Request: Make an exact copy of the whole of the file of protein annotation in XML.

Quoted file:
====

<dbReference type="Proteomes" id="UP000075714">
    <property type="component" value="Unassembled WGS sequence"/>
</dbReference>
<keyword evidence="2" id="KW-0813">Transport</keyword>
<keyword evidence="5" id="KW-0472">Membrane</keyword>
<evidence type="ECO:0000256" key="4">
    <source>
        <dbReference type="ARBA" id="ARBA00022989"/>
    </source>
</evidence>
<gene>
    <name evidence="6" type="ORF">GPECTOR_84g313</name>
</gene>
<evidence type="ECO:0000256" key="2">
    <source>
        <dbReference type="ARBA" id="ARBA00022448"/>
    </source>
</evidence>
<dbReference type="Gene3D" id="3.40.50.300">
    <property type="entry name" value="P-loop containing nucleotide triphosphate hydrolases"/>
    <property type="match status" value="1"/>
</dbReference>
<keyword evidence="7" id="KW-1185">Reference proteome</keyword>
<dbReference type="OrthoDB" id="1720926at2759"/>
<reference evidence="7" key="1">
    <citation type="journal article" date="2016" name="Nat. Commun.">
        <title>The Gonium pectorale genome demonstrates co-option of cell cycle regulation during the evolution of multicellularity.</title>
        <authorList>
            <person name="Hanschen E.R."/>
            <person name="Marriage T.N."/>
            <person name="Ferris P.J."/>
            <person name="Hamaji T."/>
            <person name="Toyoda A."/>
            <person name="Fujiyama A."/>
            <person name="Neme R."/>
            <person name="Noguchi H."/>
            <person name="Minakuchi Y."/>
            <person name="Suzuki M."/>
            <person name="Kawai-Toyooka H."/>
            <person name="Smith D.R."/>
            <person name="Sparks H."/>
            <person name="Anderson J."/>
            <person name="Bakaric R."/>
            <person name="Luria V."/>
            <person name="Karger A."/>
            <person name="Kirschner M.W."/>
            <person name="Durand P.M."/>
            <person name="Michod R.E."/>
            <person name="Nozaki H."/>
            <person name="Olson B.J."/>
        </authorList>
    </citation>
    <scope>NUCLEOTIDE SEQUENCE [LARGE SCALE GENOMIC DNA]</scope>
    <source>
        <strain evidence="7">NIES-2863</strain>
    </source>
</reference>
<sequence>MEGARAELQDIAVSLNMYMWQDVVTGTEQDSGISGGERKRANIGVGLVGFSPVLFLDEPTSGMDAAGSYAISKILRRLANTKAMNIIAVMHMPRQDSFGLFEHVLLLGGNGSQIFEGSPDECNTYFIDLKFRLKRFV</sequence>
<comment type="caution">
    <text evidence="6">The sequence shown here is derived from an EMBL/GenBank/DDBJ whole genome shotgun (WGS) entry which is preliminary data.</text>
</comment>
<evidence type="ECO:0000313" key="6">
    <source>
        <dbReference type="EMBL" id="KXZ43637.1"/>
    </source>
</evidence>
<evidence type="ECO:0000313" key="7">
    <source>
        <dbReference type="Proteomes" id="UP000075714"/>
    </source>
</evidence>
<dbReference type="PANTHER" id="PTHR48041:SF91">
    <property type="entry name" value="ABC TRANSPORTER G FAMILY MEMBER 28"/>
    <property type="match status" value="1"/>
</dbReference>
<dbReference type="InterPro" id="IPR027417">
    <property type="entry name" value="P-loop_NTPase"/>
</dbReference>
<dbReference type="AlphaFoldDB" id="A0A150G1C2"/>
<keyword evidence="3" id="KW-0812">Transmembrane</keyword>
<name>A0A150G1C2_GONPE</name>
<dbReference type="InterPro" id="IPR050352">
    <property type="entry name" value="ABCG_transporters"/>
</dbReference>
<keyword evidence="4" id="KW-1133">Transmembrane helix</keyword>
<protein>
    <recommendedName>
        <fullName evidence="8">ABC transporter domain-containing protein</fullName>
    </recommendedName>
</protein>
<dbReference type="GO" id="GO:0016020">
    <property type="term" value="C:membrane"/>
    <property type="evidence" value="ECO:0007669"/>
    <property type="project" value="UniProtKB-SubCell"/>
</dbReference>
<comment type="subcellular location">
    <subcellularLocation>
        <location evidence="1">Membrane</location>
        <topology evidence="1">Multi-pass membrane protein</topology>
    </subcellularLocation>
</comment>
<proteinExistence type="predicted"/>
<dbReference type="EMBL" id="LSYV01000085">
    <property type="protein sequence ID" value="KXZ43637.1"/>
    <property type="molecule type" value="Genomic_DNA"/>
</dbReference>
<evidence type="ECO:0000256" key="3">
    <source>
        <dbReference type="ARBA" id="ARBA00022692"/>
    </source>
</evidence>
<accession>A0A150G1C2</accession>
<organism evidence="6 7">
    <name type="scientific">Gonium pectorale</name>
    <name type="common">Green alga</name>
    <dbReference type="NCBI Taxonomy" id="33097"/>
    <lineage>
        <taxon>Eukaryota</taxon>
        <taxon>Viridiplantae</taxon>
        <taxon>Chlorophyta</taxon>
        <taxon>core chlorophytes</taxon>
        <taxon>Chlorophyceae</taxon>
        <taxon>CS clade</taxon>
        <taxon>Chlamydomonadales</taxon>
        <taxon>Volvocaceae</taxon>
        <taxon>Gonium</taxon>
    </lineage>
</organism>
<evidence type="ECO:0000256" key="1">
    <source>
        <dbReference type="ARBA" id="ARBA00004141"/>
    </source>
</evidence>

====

<dbReference type="Proteomes" id="UP000075714">
    <property type="component" value="Unassembled WGS sequence"/>
</dbReference>
<keyword evidence="2" id="KW-0813">Transport</keyword>
<keyword evidence="5" id="KW-0472">Membrane</keyword>
<evidence type="ECO:0000256" key="4">
    <source>
        <dbReference type="ARBA" id="ARBA00022989"/>
    </source>
</evidence>
<gene>
    <name evidence="6" type="ORF">GPECTOR_84g313</name>
</gene>
<evidence type="ECO:0000256" key="2">
    <source>
        <dbReference type="ARBA" id="ARBA00022448"/>
    </source>
</evidence>
<dbReference type="Gene3D" id="3.40.50.300">
    <property type="entry name" value="P-loop containing nucleotide triphosphate hydrolases"/>
    <property type="match status" value="1"/>
</dbReference>
<keyword evidence="7" id="KW-1185">Reference proteome</keyword>
<dbReference type="OrthoDB" id="1720926at2759"/>
<reference evidence="7" key="1">
    <citation type="journal article" date="2016" name="Nat. Commun.">
        <title>The Gonium pectorale genome demonstrates co-option of cell cycle regulation during the evolution of multicellularity.</title>
        <authorList>
            <person name="Hanschen E.R."/>
            <person name="Marriage T.N."/>
            <person name="Ferris P.J."/>
            <person name="Hamaji T."/>
            <person name="Toyoda A."/>
            <person name="Fujiyama A."/>
            <person name="Neme R."/>
            <person name="Noguchi H."/>
            <person name="Minakuchi Y."/>
            <person name="Suzuki M."/>
            <person name="Kawai-Toyooka H."/>
            <person name="Smith D.R."/>
            <person name="Sparks H."/>
            <person name="Anderson J."/>
            <person name="Bakaric R."/>
            <person name="Luria V."/>
            <person name="Karger A."/>
            <person name="Kirschner M.W."/>
            <person name="Durand P.M."/>
            <person name="Michod R.E."/>
            <person name="Nozaki H."/>
            <person name="Olson B.J."/>
        </authorList>
    </citation>
    <scope>NUCLEOTIDE SEQUENCE [LARGE SCALE GENOMIC DNA]</scope>
    <source>
        <strain evidence="7">NIES-2863</strain>
    </source>
</reference>
<sequence>MEGARAELQDIAVSLNMYMWQDVVTGTEQDSGISGGERKRANIGVGLVGFSPVLFLDEPTSGMDAAGSYAISKILRRLANTKAMNIIAVMHMPRQDSFGLFEHVLLLGGNGSQIFEGSPDECNTYFIDLKFRLKRFV</sequence>
<comment type="caution">
    <text evidence="6">The sequence shown here is derived from an EMBL/GenBank/DDBJ whole genome shotgun (WGS) entry which is preliminary data.</text>
</comment>
<evidence type="ECO:0000313" key="6">
    <source>
        <dbReference type="EMBL" id="KXZ43637.1"/>
    </source>
</evidence>
<evidence type="ECO:0000313" key="7">
    <source>
        <dbReference type="Proteomes" id="UP000075714"/>
    </source>
</evidence>
<dbReference type="PANTHER" id="PTHR48041:SF91">
    <property type="entry name" value="ABC TRANSPORTER G FAMILY MEMBER 28"/>
    <property type="match status" value="1"/>
</dbReference>
<dbReference type="InterPro" id="IPR027417">
    <property type="entry name" value="P-loop_NTPase"/>
</dbReference>
<dbReference type="AlphaFoldDB" id="A0A150G1C2"/>
<keyword evidence="3" id="KW-0812">Transmembrane</keyword>
<name>A0A150G1C2_GONPE</name>
<dbReference type="InterPro" id="IPR050352">
    <property type="entry name" value="ABCG_transporters"/>
</dbReference>
<keyword evidence="4" id="KW-1133">Transmembrane helix</keyword>
<protein>
    <recommendedName>
        <fullName evidence="8">ABC transporter domain-containing protein</fullName>
    </recommendedName>
</protein>
<dbReference type="GO" id="GO:0016020">
    <property type="term" value="C:membrane"/>
    <property type="evidence" value="ECO:0007669"/>
    <property type="project" value="UniProtKB-SubCell"/>
</dbReference>
<comment type="subcellular location">
    <subcellularLocation>
        <location evidence="1">Membrane</location>
        <topology evidence="1">Multi-pass membrane protein</topology>
    </subcellularLocation>
</comment>
<proteinExistence type="predicted"/>
<dbReference type="EMBL" id="LSYV01000085">
    <property type="protein sequence ID" value="KXZ43637.1"/>
    <property type="molecule type" value="Genomic_DNA"/>
</dbReference>
<evidence type="ECO:0000256" key="3">
    <source>
        <dbReference type="ARBA" id="ARBA00022692"/>
    </source>
</evidence>
<accession>A0A150G1C2</accession>
<organism evidence="6 7">
    <name type="scientific">Gonium pectorale</name>
    <name type="common">Green alga</name>
    <dbReference type="NCBI Taxonomy" id="33097"/>
    <lineage>
        <taxon>Eukaryota</taxon>
        <taxon>Viridiplantae</taxon>
        <taxon>Chlorophyta</taxon>
        <taxon>core chlorophytes</taxon>
        <taxon>Chlorophyceae</taxon>
        <taxon>CS clade</taxon>
        <taxon>Chlamydomonadales</taxon>
        <taxon>Volvocaceae</taxon>
        <taxon>Gonium</taxon>
    </lineage>
</organism>
<evidence type="ECO:0000256" key="1">
    <source>
        <dbReference type="ARBA" id="ARBA00004141"/>
    </source>
</evidence>